I’ve been in some sort of time warp for the past six weeks. Ever since returning from Colombia it seems that life has thrown one unexpected curveball at me after the other. My coping mechanism, of course, has been to read voraciously. There was one week where I was too sick to even hold a book (thank you stress, recycled airplane air and sudden temperature changes) but otherwise I have been using my oldest friend for some serious escapism of late.
The eight or so books that I ended up taking with me to the country that is home to: a cosmopolitan city set high in the Andes, remote jungles of the Sierra Nevada, mountain villages, deserted beaches and coca plantations turned out to be just the right amount. When it poured non-stop for our first two nights in Bogota, we acclimatized by pub-hopping in the student-filled Candelaria district, reading, and enjoying a good dose of Colombian Netflix (so much better than in Canada!). I tore through the first two books with me – Sarah Winman’s When God was a Rabbit and Amor Towles’ Rules of Civility – but loved them both too much to leave them behind. Instead I guiltily wrapped them back up in Safeway bags and re-deposited them at the bottom of my back pack (okay, Andrew’s back pack). The night before we set out on a 5 day hike through a remote jungle, destined to visit the 1,200 year-old Ciudad Perdida, I weighed (quite literally) my choices: One book? Two books? No books? I settled on one and although the humidity, strenuous climbs and suspect drinking water kept me from making much headway I still found the worn pages of Milan Kundera’s The Unbearable Lightness of Being to be a great comfort nestled next to me while I dozed in the hammock every afternoon. And then, three weeks were gone and as though planned to the tee, I found myself finishing the last couple of pages of Hemingway’s A Farewell to Arms as our plane landed back in YYC; thereby concluding my vacation with exaggerated solemnity.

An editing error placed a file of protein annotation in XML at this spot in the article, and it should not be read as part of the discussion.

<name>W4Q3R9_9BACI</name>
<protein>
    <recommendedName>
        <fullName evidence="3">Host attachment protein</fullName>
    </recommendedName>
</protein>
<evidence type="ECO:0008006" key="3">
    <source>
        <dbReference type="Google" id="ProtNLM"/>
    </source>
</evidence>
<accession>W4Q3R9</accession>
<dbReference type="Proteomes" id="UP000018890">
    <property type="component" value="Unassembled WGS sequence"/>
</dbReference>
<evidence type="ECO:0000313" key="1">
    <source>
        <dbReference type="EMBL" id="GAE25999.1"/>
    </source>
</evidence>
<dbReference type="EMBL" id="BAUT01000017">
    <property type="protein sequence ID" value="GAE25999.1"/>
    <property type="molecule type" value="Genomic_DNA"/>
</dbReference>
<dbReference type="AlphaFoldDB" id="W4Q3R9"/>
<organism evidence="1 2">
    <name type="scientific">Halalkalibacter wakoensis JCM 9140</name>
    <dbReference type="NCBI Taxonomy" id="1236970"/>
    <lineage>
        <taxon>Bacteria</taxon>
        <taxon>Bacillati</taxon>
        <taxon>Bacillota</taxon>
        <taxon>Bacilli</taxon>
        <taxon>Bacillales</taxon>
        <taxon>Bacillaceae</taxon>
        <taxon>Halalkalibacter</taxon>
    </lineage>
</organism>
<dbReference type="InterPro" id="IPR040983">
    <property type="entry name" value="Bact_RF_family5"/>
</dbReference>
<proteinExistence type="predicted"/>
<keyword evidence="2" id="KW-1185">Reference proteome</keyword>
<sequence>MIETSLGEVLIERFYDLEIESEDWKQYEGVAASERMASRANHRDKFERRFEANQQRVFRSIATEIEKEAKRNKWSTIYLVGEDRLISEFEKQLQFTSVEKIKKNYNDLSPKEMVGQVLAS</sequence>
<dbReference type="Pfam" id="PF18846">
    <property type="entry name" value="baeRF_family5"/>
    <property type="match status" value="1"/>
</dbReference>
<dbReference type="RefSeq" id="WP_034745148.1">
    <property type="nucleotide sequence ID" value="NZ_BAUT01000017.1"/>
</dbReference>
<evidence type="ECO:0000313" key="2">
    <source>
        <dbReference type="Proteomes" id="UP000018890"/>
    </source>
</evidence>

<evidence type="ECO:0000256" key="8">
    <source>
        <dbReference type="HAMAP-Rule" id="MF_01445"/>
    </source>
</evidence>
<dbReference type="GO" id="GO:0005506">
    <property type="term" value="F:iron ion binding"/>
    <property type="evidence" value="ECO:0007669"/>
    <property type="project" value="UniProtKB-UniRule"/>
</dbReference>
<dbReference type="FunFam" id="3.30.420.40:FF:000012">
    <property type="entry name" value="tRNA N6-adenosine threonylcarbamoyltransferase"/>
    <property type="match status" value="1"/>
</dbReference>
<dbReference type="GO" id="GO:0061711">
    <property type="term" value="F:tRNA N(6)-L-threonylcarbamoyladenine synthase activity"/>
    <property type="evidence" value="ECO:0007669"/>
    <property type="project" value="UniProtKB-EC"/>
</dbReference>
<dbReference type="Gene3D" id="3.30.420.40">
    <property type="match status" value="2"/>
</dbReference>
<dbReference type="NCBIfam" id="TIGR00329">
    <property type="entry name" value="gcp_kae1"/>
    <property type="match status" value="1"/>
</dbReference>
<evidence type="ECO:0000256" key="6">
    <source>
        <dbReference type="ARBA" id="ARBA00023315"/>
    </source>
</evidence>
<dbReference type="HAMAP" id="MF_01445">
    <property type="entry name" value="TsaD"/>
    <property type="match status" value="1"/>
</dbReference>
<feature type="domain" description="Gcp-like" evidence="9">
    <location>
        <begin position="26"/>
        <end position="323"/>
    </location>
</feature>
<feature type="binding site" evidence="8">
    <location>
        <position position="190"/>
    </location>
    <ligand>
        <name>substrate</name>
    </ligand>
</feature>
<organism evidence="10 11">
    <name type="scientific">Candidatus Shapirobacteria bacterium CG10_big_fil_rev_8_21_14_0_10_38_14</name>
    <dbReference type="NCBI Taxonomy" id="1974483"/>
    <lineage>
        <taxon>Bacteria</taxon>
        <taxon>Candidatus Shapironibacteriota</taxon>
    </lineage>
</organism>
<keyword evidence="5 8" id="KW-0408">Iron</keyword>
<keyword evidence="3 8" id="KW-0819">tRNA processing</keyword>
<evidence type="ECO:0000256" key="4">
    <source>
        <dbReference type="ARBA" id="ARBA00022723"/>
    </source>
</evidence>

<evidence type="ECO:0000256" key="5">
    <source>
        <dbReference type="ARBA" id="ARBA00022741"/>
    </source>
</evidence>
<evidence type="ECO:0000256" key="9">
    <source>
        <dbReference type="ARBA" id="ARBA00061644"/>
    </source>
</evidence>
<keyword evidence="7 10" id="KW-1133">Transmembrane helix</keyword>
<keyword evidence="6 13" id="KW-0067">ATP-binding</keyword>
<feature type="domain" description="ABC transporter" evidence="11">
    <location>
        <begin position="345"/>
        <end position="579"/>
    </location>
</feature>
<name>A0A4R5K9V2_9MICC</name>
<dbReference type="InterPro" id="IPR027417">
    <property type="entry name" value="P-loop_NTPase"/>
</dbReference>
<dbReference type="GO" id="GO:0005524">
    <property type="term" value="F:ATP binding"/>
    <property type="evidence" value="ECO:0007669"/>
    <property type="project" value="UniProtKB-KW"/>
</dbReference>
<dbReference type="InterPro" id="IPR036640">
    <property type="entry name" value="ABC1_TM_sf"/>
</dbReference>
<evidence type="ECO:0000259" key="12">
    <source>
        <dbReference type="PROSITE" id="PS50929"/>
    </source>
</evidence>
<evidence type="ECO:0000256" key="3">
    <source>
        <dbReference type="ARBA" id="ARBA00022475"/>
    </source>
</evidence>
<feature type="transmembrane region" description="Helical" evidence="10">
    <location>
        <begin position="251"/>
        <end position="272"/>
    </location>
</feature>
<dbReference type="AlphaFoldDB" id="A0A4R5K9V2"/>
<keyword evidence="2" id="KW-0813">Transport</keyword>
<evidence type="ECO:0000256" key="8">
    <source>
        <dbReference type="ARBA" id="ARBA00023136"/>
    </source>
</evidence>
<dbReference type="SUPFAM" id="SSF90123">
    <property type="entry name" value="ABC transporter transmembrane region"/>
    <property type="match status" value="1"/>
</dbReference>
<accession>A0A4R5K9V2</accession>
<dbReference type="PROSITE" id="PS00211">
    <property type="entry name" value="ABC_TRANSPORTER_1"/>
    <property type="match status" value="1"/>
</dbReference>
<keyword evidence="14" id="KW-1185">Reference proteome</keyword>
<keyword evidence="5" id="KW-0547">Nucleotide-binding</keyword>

I won’t go into the rest of my reads from that time now as a number of them deserve their own post (A Clockwork Orange, chief among them!). For now I’ll leave you with some pictures from the once shunned South American gem that is Colombia.
On the nightstand: The Bishop’s Man by Linden MacIntyre